It is a clause that is very risky to use both for the Buyer and the Seller. Many jurisdictions do not permit them at all:
1) Some think that this type of clause is VOID as against public policy,
2) Some believe that it is an abuse of the administration of justice, Courts are Court Houses not Auction Houses,
3) Some feel that the Courts are reserved for interpretation of contracts, and not reviewing the bids and figuring out the winner,
4) Some believe that this type of bid is uncertain, and therefore lacks the “price”, therefore leaving out one of the essential contract elements, meaning, of course, there is no contract,
5) Some consider it inappropriate to delve into the confidential documents of third parties for privacy reasons, and thereby the “price offered” is not ascertainable through ordinary legal means.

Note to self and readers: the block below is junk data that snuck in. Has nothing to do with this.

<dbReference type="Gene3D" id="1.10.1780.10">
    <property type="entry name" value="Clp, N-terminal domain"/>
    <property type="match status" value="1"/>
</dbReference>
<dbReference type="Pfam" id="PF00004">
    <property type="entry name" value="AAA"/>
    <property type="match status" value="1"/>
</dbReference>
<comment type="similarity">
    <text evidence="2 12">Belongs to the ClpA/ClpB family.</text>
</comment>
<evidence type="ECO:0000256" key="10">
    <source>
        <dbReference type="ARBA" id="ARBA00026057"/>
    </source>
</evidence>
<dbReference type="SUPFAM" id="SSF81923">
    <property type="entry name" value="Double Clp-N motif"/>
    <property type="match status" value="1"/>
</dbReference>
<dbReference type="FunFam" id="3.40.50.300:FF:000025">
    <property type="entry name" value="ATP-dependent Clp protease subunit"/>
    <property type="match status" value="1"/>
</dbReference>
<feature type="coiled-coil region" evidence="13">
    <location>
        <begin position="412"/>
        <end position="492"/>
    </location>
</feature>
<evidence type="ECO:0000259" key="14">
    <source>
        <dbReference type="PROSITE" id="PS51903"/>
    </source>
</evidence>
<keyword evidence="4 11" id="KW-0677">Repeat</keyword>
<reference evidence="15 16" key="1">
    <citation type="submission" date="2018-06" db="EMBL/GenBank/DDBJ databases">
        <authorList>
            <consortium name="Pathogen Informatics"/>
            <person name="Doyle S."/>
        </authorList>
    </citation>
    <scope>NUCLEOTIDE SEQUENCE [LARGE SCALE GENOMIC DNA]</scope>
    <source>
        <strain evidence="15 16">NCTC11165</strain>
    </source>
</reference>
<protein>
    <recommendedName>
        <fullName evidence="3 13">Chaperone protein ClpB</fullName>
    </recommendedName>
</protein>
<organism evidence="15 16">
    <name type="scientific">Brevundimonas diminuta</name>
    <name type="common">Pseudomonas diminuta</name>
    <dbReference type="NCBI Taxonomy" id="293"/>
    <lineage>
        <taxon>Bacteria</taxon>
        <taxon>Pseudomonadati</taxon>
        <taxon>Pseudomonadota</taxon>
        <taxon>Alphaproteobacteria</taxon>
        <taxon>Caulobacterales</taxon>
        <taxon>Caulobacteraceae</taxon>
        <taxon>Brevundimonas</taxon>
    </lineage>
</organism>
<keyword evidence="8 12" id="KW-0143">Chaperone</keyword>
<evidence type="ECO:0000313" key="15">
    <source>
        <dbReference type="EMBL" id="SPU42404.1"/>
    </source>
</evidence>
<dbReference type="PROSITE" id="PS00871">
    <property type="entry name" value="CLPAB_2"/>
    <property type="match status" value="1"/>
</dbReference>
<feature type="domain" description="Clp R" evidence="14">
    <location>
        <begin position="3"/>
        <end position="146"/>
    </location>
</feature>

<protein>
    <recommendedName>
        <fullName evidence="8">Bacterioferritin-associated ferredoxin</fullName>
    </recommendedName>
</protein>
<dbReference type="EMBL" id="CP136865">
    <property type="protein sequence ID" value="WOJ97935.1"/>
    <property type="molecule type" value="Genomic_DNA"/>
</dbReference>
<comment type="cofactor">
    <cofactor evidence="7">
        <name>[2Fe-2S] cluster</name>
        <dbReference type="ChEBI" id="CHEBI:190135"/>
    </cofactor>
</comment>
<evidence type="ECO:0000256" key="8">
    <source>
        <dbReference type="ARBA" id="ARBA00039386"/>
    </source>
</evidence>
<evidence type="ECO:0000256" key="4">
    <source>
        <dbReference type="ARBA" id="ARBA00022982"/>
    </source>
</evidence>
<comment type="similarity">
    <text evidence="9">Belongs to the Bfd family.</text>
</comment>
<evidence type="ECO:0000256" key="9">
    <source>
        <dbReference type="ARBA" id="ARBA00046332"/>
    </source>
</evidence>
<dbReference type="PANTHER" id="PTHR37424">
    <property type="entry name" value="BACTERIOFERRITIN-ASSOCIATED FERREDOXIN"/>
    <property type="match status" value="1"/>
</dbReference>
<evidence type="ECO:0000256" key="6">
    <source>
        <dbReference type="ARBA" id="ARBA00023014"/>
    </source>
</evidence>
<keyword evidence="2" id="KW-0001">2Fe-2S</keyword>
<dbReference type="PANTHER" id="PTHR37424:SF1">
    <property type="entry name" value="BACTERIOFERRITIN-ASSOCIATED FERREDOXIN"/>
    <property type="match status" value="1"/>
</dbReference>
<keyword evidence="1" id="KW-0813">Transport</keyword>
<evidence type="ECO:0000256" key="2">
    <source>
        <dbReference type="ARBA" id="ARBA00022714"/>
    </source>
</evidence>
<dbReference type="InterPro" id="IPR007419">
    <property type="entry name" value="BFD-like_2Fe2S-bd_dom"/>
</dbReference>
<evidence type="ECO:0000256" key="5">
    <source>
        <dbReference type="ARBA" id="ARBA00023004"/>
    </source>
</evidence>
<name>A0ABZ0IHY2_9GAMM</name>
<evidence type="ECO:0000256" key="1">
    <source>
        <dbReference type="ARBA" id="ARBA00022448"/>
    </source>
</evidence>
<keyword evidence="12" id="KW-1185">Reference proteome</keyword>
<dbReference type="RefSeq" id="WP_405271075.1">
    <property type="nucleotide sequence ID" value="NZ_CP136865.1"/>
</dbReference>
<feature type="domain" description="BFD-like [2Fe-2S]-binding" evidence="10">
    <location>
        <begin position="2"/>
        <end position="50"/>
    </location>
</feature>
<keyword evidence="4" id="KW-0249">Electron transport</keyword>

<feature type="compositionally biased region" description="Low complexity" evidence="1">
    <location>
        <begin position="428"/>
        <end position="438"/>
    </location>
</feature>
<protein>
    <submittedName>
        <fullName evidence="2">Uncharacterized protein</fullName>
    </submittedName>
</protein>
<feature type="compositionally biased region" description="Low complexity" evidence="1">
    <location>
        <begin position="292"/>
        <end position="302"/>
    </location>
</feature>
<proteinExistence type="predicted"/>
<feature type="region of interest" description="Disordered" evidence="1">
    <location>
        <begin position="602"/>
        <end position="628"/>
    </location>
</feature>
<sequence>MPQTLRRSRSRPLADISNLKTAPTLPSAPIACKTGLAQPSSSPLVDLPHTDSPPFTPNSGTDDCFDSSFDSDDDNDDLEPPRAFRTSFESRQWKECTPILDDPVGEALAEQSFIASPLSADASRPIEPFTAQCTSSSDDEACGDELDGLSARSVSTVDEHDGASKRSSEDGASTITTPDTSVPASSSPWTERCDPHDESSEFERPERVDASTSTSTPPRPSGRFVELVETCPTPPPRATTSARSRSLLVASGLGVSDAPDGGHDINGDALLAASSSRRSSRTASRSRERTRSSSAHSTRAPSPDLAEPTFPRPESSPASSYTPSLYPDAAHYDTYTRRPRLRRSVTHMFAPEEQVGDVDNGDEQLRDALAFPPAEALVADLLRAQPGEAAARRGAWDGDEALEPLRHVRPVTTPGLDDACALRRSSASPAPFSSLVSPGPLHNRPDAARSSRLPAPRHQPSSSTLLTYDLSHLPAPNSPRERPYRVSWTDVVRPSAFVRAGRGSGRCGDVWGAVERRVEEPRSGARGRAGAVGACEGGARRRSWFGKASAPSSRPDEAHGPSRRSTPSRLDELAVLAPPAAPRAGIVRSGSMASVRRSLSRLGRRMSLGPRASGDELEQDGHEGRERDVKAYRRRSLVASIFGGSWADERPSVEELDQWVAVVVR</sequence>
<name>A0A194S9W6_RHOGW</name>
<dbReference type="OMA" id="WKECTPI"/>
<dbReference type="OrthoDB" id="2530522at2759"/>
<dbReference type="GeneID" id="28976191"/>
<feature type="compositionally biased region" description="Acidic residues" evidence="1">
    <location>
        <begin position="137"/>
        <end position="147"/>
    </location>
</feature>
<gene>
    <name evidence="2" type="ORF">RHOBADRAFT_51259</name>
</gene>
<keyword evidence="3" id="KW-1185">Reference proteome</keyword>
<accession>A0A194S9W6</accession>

All in all, this clause has had a storied and varied past in those common law legal jurisdictions throughout the world which have been presented with the proper cases to consider their usage and effectiveness. Another stumbling block in Ontario is s.26 of the Code.
In Ontario, there are no cases before the Ontario Court of Appeal dealing with the legality of the escalator clause, so we just don’t know. It’s a little bit of a gamble to use it. If you decide to use it, you run a substantial risk that the Court will simply conclude that there was no contract, the bid was void and against public policy and therefore there was no contract.
Brian Madigan LL.B., Broker